Muhammad Khan, 55, subjected women to a catalogue of sexual abuse over a seven-year period, it was found, despite denying the claims throughout.
The surgeon left three workmates known only as Miss A, Miss C and Miss D ‘living in fear’ of him over his ‘trademark’ habit of sneaking up behind them, pressing his genitals against them and making suggestive noises.
Miss A was a staff nurse, Miss C a senior theatre practitioner and Miss D an assistant technical officer who often worked with Khan in operating theatres.
A tribunal report said: “Miss A alleges that Mr Khan made inappropriate comments towards her. She alleges that one such comment was that she should hurry up and have an affair before she ‘dried up due to her age’.
“Further, Miss A alleges that, in autumn 2012, Mr Khan approached her and touched her breast, after she had scrubbed up. Following the alleged incident she requested a transfer so that she would not have to work with him any longer.
“Miss C says that Mr Khan approached her, pressed his genitals against her bottom, and said ‘this is what you are missing out on’. She also alleges that Mr Khan touched her vagina on two occasions once when she was passing him in a coffee room doorway, and once in the coffee room itself.
“Miss D alleges Mr Khan grabbed her from behind, ran his arm across her chest, put his hand on her breast and squeezed it, ran his hand down her back and across her buttocks, and said ‘no-one needs to know about this’.”
Khan was reported to the General Medical Council following a police investigation and he has been appearing before the Medical Practitioners Tribunal Service (MPTS) in Manchester.
He qualified in South Africa in 1984 and became a specialist orthopaedic surgeon in 1992, working full-time at Barnsley Hospital three years later, rising to the position of clinical director in his field.
Khan, who claimed he was the victim of a ‘conspiracy’, was sacked by bosses in Barnsley over the incidents which took place between 2006 and 2013 following the complaints.
However, he later won an unfair dismissal case at an employment tribunal which said he should be reinstated, and then obtained work in locum roles after the trust appealed the decision.
Damian Cooper, chairman of the MPTS, said: “Mr Khan abused his position of seniority and trust and he has continued to deny the allegations made against him, adopting a counter accusation in his defence that two complainants fabricated their claims.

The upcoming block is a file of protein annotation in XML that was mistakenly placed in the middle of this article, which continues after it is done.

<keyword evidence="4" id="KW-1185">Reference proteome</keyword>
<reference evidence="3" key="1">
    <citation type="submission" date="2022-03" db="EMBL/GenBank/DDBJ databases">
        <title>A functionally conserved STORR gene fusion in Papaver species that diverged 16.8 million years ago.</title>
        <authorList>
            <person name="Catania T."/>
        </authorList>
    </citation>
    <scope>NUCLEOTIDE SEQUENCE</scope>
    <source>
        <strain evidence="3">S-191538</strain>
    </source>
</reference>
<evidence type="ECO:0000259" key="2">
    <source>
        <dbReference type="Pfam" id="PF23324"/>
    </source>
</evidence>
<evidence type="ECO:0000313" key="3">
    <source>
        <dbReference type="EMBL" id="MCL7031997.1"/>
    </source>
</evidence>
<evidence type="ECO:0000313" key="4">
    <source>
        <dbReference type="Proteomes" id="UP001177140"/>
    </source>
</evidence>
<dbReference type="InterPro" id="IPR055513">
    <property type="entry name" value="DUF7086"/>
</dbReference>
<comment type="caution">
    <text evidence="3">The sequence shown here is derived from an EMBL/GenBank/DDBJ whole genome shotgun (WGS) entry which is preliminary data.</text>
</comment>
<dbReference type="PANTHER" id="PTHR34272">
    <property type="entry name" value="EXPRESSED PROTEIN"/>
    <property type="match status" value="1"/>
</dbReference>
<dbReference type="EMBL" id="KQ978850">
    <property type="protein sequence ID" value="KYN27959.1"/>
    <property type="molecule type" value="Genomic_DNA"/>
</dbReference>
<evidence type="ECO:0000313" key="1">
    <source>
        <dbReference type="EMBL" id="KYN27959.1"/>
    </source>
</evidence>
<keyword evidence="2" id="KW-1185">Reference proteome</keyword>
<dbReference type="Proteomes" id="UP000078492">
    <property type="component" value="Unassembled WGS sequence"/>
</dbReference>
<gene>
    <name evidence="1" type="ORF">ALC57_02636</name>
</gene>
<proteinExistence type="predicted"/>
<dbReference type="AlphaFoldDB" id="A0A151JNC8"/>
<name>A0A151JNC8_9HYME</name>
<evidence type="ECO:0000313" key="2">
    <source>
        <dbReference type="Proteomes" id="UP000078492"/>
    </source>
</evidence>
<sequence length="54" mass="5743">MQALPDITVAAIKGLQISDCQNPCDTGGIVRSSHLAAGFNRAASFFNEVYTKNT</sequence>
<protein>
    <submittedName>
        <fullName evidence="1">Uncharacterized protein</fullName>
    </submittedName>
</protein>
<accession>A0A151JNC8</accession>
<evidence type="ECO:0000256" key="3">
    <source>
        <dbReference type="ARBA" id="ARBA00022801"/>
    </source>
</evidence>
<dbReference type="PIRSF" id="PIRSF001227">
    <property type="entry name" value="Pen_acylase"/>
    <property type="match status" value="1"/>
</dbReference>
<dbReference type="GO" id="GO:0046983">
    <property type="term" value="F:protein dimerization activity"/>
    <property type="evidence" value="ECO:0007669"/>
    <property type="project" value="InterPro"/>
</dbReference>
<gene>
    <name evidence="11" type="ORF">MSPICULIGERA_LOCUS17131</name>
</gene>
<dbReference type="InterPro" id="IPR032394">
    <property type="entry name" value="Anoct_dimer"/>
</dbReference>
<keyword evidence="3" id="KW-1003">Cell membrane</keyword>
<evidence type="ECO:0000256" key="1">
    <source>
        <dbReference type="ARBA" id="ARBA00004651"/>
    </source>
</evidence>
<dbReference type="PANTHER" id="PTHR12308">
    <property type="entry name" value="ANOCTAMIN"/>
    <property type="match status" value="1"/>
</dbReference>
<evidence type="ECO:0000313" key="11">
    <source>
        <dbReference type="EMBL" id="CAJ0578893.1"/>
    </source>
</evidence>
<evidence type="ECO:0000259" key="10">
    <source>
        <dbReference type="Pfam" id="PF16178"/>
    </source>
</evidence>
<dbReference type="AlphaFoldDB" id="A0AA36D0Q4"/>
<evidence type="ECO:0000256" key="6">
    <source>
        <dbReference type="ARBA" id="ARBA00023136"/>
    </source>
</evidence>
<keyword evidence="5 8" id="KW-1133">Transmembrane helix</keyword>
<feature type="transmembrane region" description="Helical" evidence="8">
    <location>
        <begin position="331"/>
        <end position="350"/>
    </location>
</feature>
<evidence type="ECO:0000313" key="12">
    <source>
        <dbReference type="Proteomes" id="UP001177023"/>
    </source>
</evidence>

“The tribunal also considered Mr Khan’s doubtless unblemished years of surgical and clinical practice and the impact on the public interest of his erasure from the medical register.
“Mr Khan’s clinical practise has never been in question, however given the sexual nature of his repeated misconduct and the way the conduct was carried out, the tribunal considered that the requirements of all three limbs of the statutory objective necessitated a sanction of erasure in this case and outweighed the loss to the public of Mr Khan’s clinical expertise.
“It determined that erasure was both appropriate and proportionate in this case and no less a sanction would satisfy the overarching objective.
“The tribunal was extremely concerned that he was prepared to touch colleagues in intimate areas of their body.
“He held a position of significant influence and power within the department and should have acted with integrity and as an example to his colleagues.
“On that basis, the tribunal determined that Mr Khan’s name be erased from the medical register.”
Dr Richard Jenkins, chief executive of Barnsley Hospital, said the hospital fully supported the tribunal’s decision.
“Mr Khan was dismissed by Barnsley Hospital following allegations raised about
his conduct toward female staff and he was subsequently reported to police and the General Medical Council.
“His conduct as found proved by the Medical Practitioners Tribunal was totally unacceptable and this sort of behaviour is not tolerated in our hospital. We have offered extensive support to the individuals affected by his actions.”